Once you’ve identified the schema master, you can see which server is performing the Infrastructure Master role for the domain by opening the Active Directory Users And Computers MMC. To start Active Directory Users And Computers, click Start | Programs | Administrative Tools | Active Directory Users And Computers.
When the Active Directory Users And Computers MMC opens, right-click on the Active Directory Users And Computers node in the column in the left pane and select the Connect To Domain command from the resulting context menu. Enter the name of the domain that you want to work with into the resulting dialog box and click OK. Now, right-click on the Active Directory Users And Computers node again and select the Operations Masters command from the context menu. When you do, you’ll see the Operations Master properties sheet. Select the Infrastructure tab, and you’ll see which server is performing the Infrastructure Master role for the domain.
Now that you know which servers hold the schema master and infrastructure master roles, take your Windows .NET Server CD-ROM to the schema master and insert it. Open a command prompt window on the schema master and navigate to the CD’s I386 directory. When you get to the I386 directory, type WINNT32.EXE /CHECKUPGRADEONLYand press [Enter].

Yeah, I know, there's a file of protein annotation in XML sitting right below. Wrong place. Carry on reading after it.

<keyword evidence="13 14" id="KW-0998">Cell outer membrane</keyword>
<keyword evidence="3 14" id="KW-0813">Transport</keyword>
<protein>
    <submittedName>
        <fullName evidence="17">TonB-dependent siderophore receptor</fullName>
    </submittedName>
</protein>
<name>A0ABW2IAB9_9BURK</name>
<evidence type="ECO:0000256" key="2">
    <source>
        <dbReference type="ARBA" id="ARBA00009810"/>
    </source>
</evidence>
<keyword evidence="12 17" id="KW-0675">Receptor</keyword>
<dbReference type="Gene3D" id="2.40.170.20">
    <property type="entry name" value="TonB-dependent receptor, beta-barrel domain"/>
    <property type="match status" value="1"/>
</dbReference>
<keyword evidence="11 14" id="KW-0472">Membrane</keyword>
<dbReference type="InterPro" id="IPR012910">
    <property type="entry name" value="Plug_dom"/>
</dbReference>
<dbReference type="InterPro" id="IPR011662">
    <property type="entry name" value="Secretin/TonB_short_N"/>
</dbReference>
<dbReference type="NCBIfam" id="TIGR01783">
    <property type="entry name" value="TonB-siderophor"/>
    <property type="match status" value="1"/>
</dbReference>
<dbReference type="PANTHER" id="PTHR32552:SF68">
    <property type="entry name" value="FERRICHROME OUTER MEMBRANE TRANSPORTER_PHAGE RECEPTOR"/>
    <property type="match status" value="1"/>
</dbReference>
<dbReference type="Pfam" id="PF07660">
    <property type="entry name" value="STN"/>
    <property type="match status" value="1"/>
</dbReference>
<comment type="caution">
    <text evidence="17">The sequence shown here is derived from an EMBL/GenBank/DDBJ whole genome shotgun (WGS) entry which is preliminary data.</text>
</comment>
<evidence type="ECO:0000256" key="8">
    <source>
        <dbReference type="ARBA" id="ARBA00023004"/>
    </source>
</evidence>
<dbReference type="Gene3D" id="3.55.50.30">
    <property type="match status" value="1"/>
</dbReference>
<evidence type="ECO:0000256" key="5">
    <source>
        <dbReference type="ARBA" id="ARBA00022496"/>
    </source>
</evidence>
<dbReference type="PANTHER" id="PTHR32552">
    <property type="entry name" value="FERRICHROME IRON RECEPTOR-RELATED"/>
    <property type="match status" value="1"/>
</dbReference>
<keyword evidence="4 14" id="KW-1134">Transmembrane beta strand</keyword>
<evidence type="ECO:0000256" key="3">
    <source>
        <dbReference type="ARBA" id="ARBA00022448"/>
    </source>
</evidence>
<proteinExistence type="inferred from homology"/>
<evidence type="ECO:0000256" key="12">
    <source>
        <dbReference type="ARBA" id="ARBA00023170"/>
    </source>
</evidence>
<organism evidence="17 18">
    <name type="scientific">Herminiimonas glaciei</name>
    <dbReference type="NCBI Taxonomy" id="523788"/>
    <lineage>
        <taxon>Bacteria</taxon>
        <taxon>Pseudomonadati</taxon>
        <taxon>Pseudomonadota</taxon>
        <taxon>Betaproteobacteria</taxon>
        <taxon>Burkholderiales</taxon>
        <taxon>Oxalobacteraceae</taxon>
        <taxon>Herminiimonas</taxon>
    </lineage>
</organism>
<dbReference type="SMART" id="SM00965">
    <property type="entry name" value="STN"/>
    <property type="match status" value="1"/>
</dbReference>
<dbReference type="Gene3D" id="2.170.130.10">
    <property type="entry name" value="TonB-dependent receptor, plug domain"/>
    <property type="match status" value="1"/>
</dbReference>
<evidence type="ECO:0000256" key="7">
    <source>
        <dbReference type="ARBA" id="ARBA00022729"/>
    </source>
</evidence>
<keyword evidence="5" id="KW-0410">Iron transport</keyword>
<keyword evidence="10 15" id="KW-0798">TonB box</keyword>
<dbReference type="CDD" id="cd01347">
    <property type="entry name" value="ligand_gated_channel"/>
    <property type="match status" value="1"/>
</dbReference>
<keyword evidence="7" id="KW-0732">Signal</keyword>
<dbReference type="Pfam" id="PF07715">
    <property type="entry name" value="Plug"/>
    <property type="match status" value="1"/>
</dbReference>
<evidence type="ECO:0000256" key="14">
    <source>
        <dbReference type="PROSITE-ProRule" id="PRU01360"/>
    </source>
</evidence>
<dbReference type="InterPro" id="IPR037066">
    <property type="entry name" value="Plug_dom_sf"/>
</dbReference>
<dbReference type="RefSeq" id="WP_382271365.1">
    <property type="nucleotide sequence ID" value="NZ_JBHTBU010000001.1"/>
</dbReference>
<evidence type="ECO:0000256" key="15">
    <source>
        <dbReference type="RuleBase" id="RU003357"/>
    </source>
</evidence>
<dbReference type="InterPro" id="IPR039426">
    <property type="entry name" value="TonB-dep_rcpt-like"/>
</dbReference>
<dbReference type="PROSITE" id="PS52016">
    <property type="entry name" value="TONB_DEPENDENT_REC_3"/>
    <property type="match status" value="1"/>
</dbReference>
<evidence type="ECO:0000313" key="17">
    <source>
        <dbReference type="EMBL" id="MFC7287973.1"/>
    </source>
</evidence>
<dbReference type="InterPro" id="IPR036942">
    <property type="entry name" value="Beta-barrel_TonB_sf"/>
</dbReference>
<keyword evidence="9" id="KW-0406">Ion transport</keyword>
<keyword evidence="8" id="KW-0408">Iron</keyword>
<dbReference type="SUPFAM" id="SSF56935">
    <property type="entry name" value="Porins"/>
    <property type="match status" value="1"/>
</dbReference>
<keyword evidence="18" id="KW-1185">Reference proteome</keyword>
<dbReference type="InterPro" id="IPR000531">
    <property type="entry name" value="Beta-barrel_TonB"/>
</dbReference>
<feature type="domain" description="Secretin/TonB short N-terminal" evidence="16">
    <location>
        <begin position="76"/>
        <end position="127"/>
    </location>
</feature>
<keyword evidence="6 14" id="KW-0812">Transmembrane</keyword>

Entering this command will load a window that looks like part of the Windows .NET Setup program. This program will eventually generate a report with lots of reasons why you can’t upgrade to Windows .NET Server. Ignore the report and close the program. The report is informational only, and you don’t really need the information it provides. However, during the course of generating the report, the Setup program copies important files to the Windows 2000 domain controller.
After the files copy to your server and the Setup window closes, type ADPREP /FORESTPREP at the command prompt and press [Enter]. You’ll see the warning message that’s shown in Figure B. The warning message indicates that each domain controller within the forest must be running Windows 2000 Service Pack 2 or higher. You must verify the service pack level of all domain controllers in all domains before continuing. Otherwise, you’ll corrupt the Active Directory.